The private and the protected access modifiers are especially important in connection with inheritance. This section looks closer at these modifiers, along with the ability to declare a class member protected, internal, or internal protected.
As mentioned in the analysis of Listing 16.3, a protected class member can be accessed only from within its own class (like a private member) and from its subclasses. You should avoid declaring data members to be protected because it breaks with the encapsulation principles discussed in Chapter 3, "A Guided Tour Through C#: Part I." The next section looks more closely at this issue.
The Car class presented in Figure 16.7 is slightly different from the Car class presented in Listing 16.3, in that it does not contain the protected property Odometer to provide access to its private instance variable odometer. Consequently, odometer has to be accessed by referring to its own name. This is fine as long as we are accessing odometer from inside the Car class, as is done in its MoveForward method (see Figure 16.7). However, a private class member cannot be referenced by its name outside the class where it is declared. So odometer cannot be accessed from any derived classes, such as RacingCar, even though odometer is one of RacingCar's inherited class members.
Observe that if we had not overridden the MoveForward method of the Car class in the RacingCar class, MoveForward would have been passed on to the RacingCar class containing the original implementation specified in the Car class. This would allow us to call MoveForward for an object of the RacingCar class because this inherited method, even though now called through RacingCar, was originally defined in the Car class.
Our discussion in this section does not change the fact that all instance variables should be declared private. So the correct way to provide access to a private instance variable of a base class from a derived class is through a property or method that is defined in the base class and declared either protected (such as the Odometer property in Listing 16.3), internal, or public.
Why do we need to insist that all instance variables should be declared private and not protected so they are not even accessible in subclasses? After all, a RacingCar is a Car; so it should have as much right to access an odometer as a Car. Why can't we at least make instance variables accessible to subclasses with the protected keyword? The problem is this: If we declare an instance variable of a base class protected, anybody who wants to gain access to this instance variable merely needs to derive a class from this base class and is immediately granted access. The protected variable then becomes highly accessible for anybody who is willing to put in the extra effort.
Do Not Declare Any Function That Could Be of Value to a Subclass as private
Even though private instance variables are only accessible through a function member defined in the base class, private instance variables are, as we have seen earlier, still inherited from the base class. Similarly, private base class function members (except for constructors and destructors) are also inherited from the base class and can only be accessed from function member definitions that were written in the base class and then inherited by the derived class. It is impossible to write new or overriding function members in the derived class that call the private methods (properties and indexers) inherited from the base class.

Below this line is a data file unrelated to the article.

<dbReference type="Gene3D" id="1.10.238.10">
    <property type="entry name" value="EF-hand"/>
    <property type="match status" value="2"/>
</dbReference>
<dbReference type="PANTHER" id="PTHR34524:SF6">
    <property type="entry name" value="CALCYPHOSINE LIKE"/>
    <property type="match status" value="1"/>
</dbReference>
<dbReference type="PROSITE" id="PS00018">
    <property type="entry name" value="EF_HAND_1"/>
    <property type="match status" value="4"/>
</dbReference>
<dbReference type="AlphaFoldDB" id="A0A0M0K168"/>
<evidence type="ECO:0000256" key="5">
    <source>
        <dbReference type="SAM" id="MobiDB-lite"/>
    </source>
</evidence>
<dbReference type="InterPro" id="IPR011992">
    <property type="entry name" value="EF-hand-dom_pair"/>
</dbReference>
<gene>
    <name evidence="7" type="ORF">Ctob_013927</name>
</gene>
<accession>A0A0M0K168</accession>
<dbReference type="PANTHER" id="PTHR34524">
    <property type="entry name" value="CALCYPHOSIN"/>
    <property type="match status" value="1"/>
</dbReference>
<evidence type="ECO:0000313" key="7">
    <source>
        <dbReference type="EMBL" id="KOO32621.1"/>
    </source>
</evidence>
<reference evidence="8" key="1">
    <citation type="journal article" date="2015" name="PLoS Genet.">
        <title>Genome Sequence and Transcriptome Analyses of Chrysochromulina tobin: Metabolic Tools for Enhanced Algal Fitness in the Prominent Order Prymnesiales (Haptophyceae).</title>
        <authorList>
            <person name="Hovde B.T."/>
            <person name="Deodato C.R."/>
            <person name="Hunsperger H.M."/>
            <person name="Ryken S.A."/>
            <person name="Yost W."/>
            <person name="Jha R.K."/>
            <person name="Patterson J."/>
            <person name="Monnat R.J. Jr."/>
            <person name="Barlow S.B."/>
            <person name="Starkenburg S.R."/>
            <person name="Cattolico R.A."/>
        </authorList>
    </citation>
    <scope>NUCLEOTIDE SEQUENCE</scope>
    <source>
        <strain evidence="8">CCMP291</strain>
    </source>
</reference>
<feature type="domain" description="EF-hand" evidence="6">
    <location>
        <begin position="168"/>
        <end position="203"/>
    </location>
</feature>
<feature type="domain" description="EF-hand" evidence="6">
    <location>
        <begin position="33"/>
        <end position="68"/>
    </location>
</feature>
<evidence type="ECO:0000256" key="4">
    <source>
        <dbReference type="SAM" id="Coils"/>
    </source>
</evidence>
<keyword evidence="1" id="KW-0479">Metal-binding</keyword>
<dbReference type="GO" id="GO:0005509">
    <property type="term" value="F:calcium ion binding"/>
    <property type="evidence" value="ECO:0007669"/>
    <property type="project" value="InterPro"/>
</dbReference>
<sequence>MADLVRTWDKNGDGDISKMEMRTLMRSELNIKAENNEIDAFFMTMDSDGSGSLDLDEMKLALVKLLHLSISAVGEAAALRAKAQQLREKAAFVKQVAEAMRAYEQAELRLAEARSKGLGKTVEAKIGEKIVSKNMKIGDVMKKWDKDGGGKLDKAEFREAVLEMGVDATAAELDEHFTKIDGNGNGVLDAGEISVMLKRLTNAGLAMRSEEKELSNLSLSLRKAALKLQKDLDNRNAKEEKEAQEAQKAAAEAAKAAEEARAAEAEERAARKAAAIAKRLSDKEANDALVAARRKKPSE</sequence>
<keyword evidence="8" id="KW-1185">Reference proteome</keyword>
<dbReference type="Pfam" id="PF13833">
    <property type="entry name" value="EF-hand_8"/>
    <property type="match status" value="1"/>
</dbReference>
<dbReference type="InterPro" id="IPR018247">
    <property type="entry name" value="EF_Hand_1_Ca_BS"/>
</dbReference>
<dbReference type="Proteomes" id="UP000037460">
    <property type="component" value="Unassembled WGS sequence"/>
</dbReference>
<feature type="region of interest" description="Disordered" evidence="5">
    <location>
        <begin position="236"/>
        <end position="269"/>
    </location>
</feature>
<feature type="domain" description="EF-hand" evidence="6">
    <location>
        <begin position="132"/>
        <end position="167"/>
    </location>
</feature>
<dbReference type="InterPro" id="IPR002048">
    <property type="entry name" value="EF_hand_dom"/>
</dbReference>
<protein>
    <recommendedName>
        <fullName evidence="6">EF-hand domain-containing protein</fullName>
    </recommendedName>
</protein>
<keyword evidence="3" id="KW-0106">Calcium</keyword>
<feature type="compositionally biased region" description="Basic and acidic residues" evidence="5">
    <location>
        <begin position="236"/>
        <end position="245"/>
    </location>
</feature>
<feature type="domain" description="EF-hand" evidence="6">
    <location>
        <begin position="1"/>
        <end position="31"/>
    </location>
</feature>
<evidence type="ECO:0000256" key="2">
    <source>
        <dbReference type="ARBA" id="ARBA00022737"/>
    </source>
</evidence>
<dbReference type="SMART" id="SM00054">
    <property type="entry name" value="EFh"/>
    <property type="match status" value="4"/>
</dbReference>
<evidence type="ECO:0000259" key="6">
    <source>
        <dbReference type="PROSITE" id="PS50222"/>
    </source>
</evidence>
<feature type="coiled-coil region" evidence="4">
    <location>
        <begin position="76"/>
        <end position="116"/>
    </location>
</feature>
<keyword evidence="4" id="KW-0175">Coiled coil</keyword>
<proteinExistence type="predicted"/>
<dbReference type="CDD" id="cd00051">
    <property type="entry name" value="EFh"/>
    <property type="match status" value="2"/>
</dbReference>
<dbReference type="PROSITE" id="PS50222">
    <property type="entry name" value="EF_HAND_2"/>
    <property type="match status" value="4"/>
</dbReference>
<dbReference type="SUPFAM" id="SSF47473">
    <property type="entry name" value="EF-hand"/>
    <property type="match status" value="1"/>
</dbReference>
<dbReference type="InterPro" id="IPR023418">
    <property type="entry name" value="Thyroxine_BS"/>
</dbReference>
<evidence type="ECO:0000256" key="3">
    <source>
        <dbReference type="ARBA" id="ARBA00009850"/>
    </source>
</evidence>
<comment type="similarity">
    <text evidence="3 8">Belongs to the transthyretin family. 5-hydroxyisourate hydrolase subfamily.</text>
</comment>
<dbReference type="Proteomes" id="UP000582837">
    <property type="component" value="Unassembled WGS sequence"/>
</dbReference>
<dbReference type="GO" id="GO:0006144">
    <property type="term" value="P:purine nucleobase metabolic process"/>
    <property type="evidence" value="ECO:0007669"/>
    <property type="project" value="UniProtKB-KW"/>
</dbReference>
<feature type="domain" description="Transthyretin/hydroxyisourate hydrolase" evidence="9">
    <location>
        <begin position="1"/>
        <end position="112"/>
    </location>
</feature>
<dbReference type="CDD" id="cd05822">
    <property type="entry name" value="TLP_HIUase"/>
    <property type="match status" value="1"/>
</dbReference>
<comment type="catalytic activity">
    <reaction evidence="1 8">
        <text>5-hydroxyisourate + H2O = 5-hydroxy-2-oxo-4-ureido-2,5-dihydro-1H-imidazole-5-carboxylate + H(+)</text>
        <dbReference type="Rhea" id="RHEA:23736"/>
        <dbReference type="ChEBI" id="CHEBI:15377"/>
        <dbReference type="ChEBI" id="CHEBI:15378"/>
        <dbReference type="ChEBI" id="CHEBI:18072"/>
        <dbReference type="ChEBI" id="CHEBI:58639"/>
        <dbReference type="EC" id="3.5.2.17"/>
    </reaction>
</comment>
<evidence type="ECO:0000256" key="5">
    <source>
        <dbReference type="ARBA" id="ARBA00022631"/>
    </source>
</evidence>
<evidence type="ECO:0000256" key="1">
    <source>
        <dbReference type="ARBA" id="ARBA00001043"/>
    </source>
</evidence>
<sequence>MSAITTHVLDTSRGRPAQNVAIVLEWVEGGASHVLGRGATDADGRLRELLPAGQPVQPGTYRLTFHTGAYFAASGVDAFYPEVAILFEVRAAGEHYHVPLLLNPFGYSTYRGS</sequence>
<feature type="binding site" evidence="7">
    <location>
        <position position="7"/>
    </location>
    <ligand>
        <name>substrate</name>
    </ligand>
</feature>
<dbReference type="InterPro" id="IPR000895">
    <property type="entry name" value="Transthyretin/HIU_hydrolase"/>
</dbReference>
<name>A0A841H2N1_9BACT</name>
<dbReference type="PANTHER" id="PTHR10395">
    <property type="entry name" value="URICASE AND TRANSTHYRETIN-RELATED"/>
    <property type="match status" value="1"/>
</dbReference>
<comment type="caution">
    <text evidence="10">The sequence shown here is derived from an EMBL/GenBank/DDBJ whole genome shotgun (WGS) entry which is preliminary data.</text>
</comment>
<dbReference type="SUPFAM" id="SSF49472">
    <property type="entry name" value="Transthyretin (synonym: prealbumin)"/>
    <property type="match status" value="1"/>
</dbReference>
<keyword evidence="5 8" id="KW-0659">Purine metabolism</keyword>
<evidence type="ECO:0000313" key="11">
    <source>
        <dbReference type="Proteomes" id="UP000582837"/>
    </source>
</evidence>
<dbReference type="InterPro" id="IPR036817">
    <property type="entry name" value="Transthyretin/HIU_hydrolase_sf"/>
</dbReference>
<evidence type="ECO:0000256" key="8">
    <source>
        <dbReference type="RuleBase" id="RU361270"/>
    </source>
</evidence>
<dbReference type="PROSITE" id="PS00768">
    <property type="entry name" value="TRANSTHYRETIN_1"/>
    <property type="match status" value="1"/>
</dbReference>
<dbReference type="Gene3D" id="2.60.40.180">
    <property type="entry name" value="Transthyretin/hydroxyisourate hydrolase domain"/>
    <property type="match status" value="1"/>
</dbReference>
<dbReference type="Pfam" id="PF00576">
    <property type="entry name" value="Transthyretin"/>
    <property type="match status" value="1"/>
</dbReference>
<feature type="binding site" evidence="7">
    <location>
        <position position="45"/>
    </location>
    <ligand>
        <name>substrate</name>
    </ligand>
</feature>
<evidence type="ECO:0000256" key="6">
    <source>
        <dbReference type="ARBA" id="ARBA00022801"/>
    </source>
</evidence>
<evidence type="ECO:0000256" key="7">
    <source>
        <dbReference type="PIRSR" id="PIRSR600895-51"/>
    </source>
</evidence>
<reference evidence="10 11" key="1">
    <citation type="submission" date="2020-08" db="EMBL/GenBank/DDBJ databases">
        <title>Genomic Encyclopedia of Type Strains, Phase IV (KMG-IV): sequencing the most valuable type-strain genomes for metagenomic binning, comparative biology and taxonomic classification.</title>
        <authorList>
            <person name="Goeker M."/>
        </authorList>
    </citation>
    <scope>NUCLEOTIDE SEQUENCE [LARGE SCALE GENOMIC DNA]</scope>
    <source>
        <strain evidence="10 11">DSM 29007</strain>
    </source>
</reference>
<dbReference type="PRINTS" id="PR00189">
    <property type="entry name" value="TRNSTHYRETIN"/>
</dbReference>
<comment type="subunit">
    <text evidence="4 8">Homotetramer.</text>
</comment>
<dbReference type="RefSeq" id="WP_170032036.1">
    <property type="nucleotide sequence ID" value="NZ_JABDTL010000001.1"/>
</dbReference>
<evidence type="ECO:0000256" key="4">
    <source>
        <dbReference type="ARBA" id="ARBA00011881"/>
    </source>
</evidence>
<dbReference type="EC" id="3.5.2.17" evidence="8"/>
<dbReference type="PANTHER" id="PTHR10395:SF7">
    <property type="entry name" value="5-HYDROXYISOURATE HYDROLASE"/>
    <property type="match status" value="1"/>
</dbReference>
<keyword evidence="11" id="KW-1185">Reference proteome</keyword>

So, functions that you think could be of value to a derived class should not be declared private; they should be made available with one of the other access modifiers.
Recall the internal access modifier presented in Chapter 15, "Namespaces, Compilation Units, and Assemblies." It grants access to all classes within the same assembly. It is possible to combine internal with the protected access modifier to form the internal protected access modifier, which is demonstrated in the following line:
internal protected int myNumber;
myNumber is now accessible from
Within the class where it is declared
Within a class that has been derived from the class where myNumber is declared
Within a class that belongs to the same assembly as myNumber's class
Briefly stated, internal protected provides internal or protected access.
The internal protected access modifier does not provide internal access AND protected access, (meaning access only from within its own class and from within a derived class that belongs to the same assembly). You can, however, implement this by declaring your class internal and the class member protected.
Presenting the internal protected access modifier concludes our journey through the access modifiers found in C#. Table 16.1 provides a brief overview of C#'s access modifiers.
|private||A private type member is only accessible from within the type where it is defined. Class and struct members are private by default.|
|public||A public type or type member is accessible from any part of the program.|
|internal||An internal type or type member is accessible only from within the assembly where it is defined.|
|protected||A protected class member is accessible only from within the class where it is defined or from within a class that is derived from that class.|
|internal protected||An internal protected class member is accessible only from within the class where it is defined or from within a class that is derived from that class or from within the assembly where it is defined.|